Apparently, the lofty principles of our democracy may have a straightforward biological origin, and can emerge without any elaborate design. Simple-majority democracy can safeguard the will of the majority, and, at least judging by the frequency with which its found in nature, seems to be one of the best ways of resolving conflicting interests among individuals who have to stick together—whether it’s a swarm of bees or a band of monkeys. It’s no wonder a motley crew of gregarious species, including humans, have evolved to use this same wisdom in making collective decisions.
This remarkable fact is more than a curiosity—it can also be a useful model. It offers the opportunity to evaluate how robust democracy is against deviations from simple-majority rules.
Not all voters are well-informed. Some may be ignorant, incompetent, or uninterested in the common good. How can a simple majority work in this case? It’s an issue that has concerned thinkers ancient and modern, including Plato, Thomas Hobbes, and John Stuart Mill. Plato was almost paranoid about the prospect of electing fools who are narrowly self-interested and have no philosophical vision. (Today we have plenty of examples.) He decried democracy as nothing more than mob rule, and preferred instead an aristocracy led by a wise “philosopher king.” Concerns like this led to the practice of voter literacy tests, which were only ditched in the United States in 1975.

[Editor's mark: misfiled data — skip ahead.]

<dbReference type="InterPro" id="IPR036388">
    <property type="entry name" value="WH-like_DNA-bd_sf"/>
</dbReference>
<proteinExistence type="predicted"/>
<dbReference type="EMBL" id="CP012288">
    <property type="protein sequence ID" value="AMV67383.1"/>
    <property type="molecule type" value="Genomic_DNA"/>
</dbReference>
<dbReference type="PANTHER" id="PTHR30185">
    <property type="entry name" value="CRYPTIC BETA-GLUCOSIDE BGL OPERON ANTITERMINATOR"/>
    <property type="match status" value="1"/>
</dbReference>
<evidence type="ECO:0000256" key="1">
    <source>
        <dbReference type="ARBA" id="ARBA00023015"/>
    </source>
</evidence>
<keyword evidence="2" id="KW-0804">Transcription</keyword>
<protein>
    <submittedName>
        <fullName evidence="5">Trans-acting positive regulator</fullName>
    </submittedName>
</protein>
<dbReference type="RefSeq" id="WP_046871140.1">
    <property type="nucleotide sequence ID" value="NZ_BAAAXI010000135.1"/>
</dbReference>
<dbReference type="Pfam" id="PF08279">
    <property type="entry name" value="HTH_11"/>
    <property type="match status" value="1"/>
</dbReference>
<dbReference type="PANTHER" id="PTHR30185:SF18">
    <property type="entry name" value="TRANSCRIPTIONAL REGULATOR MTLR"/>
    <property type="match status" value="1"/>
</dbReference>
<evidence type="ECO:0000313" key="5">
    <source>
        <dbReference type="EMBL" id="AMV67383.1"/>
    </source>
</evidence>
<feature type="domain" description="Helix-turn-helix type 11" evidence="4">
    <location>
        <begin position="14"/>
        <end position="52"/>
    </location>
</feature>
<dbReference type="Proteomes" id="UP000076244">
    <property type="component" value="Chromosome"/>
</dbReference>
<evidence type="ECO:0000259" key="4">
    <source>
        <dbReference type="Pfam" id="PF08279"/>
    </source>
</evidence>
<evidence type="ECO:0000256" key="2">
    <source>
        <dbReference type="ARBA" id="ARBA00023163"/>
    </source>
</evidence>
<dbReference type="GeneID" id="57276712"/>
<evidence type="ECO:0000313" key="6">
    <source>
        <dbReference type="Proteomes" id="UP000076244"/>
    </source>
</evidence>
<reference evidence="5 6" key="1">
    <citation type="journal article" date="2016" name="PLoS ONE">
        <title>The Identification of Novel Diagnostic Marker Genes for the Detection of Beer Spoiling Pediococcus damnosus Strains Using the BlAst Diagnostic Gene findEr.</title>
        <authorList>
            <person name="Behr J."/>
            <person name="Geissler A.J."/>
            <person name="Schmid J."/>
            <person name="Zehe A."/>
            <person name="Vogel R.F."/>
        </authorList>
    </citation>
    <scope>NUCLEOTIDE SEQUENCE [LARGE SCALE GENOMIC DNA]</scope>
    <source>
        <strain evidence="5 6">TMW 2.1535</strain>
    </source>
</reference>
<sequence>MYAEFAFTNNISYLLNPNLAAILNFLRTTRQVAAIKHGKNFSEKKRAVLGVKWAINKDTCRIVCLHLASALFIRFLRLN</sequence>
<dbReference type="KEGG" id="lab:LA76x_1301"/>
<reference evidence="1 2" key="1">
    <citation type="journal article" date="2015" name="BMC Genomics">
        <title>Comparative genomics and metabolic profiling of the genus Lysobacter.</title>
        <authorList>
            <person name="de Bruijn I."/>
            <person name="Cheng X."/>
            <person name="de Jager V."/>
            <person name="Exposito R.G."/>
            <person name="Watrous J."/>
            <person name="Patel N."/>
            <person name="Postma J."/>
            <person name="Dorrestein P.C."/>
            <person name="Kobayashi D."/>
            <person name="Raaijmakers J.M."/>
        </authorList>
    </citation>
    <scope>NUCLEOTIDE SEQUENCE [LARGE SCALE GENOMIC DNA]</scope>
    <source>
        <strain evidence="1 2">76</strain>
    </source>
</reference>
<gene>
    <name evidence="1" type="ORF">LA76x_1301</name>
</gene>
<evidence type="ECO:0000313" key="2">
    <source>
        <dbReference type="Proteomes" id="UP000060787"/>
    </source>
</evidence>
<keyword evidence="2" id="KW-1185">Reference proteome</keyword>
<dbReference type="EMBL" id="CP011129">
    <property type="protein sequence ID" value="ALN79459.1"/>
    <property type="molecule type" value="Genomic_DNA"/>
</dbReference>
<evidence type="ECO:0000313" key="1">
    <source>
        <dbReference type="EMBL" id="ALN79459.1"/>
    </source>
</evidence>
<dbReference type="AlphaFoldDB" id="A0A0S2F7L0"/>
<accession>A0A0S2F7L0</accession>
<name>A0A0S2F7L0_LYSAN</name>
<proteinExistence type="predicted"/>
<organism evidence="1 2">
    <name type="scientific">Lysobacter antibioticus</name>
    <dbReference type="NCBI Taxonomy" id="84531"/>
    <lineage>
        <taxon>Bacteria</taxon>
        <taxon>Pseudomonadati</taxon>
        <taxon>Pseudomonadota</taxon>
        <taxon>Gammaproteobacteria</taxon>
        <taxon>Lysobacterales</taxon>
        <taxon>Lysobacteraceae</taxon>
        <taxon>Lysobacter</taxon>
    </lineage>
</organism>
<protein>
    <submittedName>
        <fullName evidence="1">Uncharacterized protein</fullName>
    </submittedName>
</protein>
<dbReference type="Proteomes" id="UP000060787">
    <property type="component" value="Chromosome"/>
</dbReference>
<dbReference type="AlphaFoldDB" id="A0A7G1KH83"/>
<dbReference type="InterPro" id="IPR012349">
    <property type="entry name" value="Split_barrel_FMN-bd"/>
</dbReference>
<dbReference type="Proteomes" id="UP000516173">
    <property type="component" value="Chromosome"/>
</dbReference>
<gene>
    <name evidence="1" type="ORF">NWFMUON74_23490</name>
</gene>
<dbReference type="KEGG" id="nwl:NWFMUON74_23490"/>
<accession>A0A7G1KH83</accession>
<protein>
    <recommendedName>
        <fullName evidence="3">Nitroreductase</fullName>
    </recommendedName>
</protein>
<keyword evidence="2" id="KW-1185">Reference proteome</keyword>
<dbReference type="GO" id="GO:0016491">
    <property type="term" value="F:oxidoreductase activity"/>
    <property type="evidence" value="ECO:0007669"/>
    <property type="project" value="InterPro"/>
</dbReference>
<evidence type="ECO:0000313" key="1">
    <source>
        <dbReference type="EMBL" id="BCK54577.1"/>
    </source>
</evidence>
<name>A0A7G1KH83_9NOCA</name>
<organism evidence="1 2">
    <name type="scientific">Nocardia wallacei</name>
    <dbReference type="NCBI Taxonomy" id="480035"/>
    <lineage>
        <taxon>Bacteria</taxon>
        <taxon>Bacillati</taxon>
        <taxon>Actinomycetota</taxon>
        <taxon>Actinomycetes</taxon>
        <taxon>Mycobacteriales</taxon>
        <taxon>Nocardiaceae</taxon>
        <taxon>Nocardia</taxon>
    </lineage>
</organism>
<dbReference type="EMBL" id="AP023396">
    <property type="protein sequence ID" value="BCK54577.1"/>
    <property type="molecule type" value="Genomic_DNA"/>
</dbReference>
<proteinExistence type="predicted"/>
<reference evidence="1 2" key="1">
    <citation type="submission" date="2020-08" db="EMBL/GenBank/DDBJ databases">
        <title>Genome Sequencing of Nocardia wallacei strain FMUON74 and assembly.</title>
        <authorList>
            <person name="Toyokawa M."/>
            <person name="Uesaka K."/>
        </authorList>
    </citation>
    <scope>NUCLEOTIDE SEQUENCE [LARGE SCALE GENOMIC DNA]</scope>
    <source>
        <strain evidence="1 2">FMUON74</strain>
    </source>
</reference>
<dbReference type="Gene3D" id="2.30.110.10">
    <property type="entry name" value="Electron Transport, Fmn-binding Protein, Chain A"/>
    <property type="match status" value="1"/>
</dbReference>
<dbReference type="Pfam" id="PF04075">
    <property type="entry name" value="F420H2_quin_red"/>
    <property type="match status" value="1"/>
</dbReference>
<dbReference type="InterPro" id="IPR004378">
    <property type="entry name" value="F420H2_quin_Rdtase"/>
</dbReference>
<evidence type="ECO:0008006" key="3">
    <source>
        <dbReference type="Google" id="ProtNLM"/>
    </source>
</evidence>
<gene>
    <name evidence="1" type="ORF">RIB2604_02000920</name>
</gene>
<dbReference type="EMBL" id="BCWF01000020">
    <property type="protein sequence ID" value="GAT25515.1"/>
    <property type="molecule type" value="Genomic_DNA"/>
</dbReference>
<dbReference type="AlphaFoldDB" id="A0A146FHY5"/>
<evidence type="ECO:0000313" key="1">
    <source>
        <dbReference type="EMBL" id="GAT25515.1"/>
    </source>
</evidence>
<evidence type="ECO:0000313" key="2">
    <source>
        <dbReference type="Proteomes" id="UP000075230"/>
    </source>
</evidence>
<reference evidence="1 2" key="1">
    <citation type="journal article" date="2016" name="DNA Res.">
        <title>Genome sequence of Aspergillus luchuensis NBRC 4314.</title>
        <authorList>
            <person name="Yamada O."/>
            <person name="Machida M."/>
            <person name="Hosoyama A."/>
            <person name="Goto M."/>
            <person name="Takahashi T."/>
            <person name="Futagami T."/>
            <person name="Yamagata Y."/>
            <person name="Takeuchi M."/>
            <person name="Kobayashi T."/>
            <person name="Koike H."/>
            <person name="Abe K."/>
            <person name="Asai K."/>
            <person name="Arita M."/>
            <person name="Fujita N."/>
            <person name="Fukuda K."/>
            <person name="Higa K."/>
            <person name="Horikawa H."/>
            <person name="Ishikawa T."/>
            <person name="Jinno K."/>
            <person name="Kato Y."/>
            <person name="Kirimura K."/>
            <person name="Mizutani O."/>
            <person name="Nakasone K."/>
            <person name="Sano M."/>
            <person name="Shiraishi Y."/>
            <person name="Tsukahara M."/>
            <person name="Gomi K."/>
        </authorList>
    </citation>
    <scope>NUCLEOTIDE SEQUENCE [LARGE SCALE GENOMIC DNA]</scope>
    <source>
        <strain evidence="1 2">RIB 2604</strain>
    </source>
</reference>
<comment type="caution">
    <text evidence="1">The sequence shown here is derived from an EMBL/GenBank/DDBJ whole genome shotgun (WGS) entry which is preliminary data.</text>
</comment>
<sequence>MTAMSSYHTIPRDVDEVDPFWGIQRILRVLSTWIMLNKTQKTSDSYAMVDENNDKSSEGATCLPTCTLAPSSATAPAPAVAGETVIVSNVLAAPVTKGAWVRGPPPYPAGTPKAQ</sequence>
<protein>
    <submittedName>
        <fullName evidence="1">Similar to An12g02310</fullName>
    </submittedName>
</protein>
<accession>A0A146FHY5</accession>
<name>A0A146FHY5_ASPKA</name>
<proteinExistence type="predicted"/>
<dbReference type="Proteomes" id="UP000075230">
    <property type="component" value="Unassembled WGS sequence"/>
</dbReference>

But will ignorant voters really jeopardize simple-majority democracy? By looking at animals, we get the hint of an answer. Iain Couzin and colleagues at Princeton University used food to train two groups of golden shiners (a small fish) to swim from one end of a tank to either a yellow or a blue target located on the other end.3 They then released the two groups of trained fish into a group of naïve fish. The naïve fish tended to follow whichever informed group had more members—the majority. If there were more informed fish pursuing the yellow (or blue) target, the naïve fish also pursued it. What’s more, the more naïve fish there were, the stronger the trend became. So the presence of the ignorant not only failed to undermine the voting of the informed majority, it actually fortified it.
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Would Twitter Ruin Bee Democracy? – Issue 55: …
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